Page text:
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HealthInfo West Coast-Te Tai Poutini

Pain relief for children with broken bones

First aid

If your child has injured an arm or leg and you think it may be broken (also called fractured), try to stop it moving either by using a light splint or supporting the arm or leg on a pillow.

If you have pain relief medicine such as paracetamol or ibuprofen available, give your child a dose, according to the instructions on the packet. Do not give more than the recommended dose. Remember to tell medical staff that you have given this medicine.

Continuing pain relief

Broken bones can be quite painful at first. When a doctor sees your child they may give them some stronger pain medicine. Usually, once the broken bone is in a cast or splint your child will be a lot more comfortable.

For the first few days your child may have swelling and some pain around the break. They can make it more comfortable by putting the injured arm or leg up on pillows and resting it as much as possible.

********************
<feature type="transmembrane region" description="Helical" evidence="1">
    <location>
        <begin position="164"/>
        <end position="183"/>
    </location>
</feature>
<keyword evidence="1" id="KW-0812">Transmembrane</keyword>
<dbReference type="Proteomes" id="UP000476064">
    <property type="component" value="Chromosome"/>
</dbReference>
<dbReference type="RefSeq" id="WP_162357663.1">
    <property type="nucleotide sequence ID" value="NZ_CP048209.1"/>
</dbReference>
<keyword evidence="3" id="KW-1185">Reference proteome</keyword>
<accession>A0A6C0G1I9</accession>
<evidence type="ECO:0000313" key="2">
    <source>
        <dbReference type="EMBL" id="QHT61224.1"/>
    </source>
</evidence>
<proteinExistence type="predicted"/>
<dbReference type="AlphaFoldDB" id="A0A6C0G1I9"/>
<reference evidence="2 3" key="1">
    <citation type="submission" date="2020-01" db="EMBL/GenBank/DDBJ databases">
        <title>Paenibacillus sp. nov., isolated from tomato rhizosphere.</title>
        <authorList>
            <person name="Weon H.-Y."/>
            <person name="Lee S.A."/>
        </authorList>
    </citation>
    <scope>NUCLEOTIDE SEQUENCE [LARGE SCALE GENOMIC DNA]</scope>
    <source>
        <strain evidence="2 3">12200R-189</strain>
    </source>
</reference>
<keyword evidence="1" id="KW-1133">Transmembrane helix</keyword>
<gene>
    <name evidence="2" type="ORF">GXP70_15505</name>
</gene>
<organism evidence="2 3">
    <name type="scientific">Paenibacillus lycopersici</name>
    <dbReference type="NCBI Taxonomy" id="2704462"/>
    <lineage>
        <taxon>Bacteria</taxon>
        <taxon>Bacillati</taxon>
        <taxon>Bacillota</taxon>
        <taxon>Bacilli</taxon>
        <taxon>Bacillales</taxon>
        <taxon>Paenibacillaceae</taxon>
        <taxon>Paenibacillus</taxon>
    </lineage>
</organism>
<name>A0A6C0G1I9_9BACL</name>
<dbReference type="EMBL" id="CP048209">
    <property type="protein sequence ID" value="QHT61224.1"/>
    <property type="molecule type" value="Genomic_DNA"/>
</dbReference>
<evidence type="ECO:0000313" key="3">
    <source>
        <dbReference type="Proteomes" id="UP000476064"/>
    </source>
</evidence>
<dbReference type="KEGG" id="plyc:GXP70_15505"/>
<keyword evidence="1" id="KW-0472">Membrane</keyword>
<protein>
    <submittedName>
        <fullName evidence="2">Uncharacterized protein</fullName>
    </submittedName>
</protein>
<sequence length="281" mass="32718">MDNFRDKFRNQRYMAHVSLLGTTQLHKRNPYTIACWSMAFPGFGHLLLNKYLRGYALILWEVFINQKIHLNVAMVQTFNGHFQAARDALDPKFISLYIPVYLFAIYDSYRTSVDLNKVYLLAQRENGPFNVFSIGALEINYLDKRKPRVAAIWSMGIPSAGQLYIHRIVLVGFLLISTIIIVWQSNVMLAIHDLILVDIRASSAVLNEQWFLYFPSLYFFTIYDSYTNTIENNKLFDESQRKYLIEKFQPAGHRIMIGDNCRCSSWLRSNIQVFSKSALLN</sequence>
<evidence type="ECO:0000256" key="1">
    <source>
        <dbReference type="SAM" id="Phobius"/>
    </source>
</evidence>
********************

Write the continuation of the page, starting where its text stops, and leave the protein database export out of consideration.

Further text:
Your child will usually need to take regular pain relief medicine for the first few days.


This is a good and safe option for pain relief in children. Your child should take the right amount for their weight. If you're not sure what that is, check this with your doctor or pharmacist. Your child can take paracetamol every four hours, but only up to four times a day.

Although ibuprofen can work well immediately after a fracture, your child shouldn't take it for continuing pain relief, as it might slow down the healing in their bone.


If your child has a really bad break they may need to take codeine as well as paracetamol. The doctor will prescribe this. Your child may have some of these side effects while taking codeine:

See your GP if these symptoms do not go away or if they are bothering your child.


If your child's pain is getting worse, even with pain medicine, you must take them to see your GP or an out-of-hours doctor, or contact the Emergency Department at Grey Base Hospital on (03) 769‑7400 or Buller Hospital on (03) 788‑9030.

Written by HealthInfo clinical advisers. Endorsed by director of nursing, Orthopaedics Services, Canterbury DHB. Page created December 2015.

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Page reference: 232295

Review key: HIBJC-30067